Buy and download up to 300 infographics!Buy infographics
Sign up as a rookie member to receive free guides, kitbags and news from The Performance Room
About Gobinder Gill
Gobinder is a lecturer in Sport Psychology and Research Methods at Birmingham Metropolitan College in the West Midlands.
The purpose of this article is to outline the concept of mental toughness amongst runners in a marathon with the use of mental skills. Mental toughness associates to the ability of coping under pressure with self-belief and focus. One can assume that mental toughness in marathon runners would be important given its duration. Performers can implement the following specific mental skills to manage both their training and actual performance.
- Process goals – Setting goals is a common strategy that are set in order to maintain motivation and desire to meet targets. Marathon running should be no different. Setting goals for process and performance are therefore essential. Too often performers set goals that do not consider how to achieve the outcome. For example, somebody sets a goal to finish the marathon at a certain time. This goal is not useful because if the runner realises halfway through they are struggling it can be detrimental on both performance and mindset. Therefore, one should consider setting process and performance goals. These goals can be set for both training and actual marathon. For example, one can breakdown the marathon into segments (e.g. every 5 miles) and set goals for this purpose.
- Positive self-talk – Performers, within the marathon time frame, will experience an array of emotions and thoughts that can cross the mind. To help support and facilitate this process one can use positive self-talk. Positive self-talk replaces negative thinking. For example, ‘I am suffering and feeling like I won’t complete’ can be replaced with ‘I am going to complete this marathon because I have trained hard and will feel much better on completion.’ Positive self-talk enables the neural pathways in the brain to function with more positivity than with negative thinking. In fact, negative thinking will impact on the neural pathways that confuse the brain and associates to creating anxiety that impairs performance.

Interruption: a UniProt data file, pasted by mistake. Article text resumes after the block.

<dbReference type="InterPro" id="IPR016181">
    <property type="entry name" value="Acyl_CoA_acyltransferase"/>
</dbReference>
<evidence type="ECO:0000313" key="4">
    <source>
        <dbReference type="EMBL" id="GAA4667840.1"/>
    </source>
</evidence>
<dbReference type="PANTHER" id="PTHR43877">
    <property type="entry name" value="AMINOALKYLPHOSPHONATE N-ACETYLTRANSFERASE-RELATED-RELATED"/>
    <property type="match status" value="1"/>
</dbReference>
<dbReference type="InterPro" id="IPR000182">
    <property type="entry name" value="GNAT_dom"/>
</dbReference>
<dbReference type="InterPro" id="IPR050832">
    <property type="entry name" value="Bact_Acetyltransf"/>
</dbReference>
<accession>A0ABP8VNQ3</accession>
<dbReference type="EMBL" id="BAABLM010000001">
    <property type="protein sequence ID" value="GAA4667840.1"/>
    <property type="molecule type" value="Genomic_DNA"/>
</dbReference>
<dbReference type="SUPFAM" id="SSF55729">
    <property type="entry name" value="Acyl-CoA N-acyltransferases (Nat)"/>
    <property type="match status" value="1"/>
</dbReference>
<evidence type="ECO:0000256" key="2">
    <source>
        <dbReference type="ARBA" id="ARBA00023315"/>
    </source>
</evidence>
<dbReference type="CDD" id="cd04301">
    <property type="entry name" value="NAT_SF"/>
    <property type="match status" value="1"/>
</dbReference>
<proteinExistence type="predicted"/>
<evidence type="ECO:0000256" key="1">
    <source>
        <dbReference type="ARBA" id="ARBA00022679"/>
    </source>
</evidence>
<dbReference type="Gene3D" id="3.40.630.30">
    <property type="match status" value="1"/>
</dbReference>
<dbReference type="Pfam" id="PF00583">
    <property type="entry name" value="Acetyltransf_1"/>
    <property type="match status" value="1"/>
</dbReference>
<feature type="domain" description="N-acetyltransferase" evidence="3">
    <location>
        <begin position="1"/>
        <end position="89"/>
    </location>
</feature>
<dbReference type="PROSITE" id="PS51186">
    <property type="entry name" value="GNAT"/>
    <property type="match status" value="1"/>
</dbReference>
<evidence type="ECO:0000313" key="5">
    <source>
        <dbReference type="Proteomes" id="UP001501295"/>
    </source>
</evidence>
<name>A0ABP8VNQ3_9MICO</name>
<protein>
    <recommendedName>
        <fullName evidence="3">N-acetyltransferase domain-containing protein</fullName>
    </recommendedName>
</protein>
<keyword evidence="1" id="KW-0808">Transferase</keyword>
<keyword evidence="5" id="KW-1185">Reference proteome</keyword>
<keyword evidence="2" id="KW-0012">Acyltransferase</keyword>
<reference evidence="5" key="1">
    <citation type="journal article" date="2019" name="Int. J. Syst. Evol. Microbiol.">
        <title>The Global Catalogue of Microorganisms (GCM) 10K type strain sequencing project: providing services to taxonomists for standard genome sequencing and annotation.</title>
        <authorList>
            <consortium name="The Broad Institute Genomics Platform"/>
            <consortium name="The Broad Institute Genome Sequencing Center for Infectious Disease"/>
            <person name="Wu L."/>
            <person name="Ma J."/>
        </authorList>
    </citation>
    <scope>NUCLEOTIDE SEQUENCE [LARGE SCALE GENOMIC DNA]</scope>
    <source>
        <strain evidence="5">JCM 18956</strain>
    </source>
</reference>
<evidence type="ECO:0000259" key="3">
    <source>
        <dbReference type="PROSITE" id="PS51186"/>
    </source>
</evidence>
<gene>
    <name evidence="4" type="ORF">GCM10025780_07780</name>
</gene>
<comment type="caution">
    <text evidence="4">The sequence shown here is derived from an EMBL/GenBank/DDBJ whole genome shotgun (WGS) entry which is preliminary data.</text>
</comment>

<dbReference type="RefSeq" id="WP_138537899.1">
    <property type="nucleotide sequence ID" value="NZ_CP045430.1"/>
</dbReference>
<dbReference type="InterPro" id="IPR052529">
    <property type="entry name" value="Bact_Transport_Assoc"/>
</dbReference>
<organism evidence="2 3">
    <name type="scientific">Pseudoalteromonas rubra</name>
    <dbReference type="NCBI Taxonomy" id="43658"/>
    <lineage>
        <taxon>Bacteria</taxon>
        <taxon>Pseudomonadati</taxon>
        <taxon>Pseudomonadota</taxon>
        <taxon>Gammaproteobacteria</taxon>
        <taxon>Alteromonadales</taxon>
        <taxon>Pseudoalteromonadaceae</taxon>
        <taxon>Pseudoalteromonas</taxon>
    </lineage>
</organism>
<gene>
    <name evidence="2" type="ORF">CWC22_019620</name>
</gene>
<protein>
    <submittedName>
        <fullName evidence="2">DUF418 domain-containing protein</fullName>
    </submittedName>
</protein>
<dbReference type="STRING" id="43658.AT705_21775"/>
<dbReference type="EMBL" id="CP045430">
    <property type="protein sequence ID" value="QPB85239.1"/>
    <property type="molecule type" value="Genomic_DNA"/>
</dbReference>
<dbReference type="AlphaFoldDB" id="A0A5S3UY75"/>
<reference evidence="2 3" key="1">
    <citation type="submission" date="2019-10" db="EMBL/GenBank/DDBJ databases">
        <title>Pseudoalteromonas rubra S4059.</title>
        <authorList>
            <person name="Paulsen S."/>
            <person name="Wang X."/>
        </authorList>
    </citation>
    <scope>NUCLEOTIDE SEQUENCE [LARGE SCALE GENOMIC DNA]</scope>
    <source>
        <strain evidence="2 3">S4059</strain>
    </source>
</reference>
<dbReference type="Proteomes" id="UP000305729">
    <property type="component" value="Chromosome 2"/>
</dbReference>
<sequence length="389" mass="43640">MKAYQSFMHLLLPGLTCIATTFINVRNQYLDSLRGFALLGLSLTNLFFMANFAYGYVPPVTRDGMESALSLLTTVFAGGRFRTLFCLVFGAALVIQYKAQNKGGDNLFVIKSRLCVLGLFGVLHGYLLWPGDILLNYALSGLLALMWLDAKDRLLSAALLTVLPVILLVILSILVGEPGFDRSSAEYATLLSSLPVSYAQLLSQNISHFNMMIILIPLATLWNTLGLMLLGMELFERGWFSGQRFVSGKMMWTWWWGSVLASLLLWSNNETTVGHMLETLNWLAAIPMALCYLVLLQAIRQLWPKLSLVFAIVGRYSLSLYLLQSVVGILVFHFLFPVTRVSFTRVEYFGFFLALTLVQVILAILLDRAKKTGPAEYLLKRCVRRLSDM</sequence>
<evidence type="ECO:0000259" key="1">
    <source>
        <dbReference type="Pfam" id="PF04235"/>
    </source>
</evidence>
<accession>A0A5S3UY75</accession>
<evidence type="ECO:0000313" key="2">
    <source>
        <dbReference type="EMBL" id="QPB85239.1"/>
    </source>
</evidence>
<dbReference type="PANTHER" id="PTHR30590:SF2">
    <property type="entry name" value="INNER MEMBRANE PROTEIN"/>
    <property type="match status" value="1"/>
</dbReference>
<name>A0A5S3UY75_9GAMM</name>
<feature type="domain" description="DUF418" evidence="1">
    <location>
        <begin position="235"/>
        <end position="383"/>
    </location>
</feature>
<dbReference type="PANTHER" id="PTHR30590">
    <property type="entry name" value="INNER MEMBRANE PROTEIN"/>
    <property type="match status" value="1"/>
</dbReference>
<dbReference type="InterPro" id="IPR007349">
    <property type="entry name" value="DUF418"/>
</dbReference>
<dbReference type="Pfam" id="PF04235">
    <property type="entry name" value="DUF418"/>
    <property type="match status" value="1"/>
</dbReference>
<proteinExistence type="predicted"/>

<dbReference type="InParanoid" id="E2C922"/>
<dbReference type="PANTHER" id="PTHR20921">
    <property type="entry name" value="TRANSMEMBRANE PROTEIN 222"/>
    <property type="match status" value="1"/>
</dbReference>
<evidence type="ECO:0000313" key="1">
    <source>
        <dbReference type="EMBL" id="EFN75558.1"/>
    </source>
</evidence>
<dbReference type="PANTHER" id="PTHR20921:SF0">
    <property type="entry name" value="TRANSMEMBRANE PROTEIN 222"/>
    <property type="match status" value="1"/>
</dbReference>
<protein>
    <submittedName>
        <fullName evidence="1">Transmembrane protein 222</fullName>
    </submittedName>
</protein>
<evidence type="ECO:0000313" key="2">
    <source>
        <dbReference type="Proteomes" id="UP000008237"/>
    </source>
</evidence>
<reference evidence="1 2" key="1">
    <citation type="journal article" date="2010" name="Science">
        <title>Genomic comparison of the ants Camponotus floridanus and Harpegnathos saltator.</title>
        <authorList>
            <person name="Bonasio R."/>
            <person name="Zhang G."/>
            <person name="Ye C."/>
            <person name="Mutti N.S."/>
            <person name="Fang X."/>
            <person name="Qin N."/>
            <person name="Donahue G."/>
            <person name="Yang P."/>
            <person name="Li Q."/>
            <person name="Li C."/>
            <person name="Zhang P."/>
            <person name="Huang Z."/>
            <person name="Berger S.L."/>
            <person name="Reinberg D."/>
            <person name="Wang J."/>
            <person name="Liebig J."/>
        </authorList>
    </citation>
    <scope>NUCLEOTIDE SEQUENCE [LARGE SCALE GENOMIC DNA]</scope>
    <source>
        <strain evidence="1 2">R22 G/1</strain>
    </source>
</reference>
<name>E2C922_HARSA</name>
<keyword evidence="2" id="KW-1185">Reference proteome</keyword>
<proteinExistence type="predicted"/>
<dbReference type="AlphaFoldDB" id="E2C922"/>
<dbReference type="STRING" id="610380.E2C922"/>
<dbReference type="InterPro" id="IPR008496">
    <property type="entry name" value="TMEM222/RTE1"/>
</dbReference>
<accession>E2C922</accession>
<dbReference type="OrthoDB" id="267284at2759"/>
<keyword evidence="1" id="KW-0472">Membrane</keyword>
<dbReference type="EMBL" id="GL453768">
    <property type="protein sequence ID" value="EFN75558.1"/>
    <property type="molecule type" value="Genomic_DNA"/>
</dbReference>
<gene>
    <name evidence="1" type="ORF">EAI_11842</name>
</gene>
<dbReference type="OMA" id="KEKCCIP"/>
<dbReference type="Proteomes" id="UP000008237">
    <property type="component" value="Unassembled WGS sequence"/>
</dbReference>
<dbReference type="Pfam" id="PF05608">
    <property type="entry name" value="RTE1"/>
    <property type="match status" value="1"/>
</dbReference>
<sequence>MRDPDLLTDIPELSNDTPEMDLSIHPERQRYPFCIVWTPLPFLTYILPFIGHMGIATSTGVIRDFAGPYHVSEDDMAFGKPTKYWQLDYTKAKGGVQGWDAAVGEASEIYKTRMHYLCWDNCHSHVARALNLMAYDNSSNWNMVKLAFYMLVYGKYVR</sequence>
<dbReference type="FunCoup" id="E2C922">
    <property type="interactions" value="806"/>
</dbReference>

- Imagery – The use of imagery is an effective mental skill when used consistently and effectively. Imagery enables a marathon runner to set segmented targets to reach. For example, make pictures in your head that will see you completing 3 miles; 25% of the race; 50% of the race and actually completing the race. Through imagery a runner can identify positive images that would supplement an opportunity to complete the marathon. Examples of imagery in a race require the runner to visualise completing sections of the run and feeling positive. As mental toughness contains elements of competition focus, imagery is a key skill that will enable runners to cope. Mentally tough performers have the pedigree to maintain consistent focus during a marathon.
- Resilience – Given the nature of a marathon and exposure to various elements (e.g. behaviour, emotion, thoughts, environment, weather) resilience is vital. Resilient runners are those that can cope with adversity and have a desire to complete the run. Resilience is about knowing what to do and how to pace your run. Resilient performers can also complete the marathon because they have the psychological ability to cope with both physical and mental fatigue.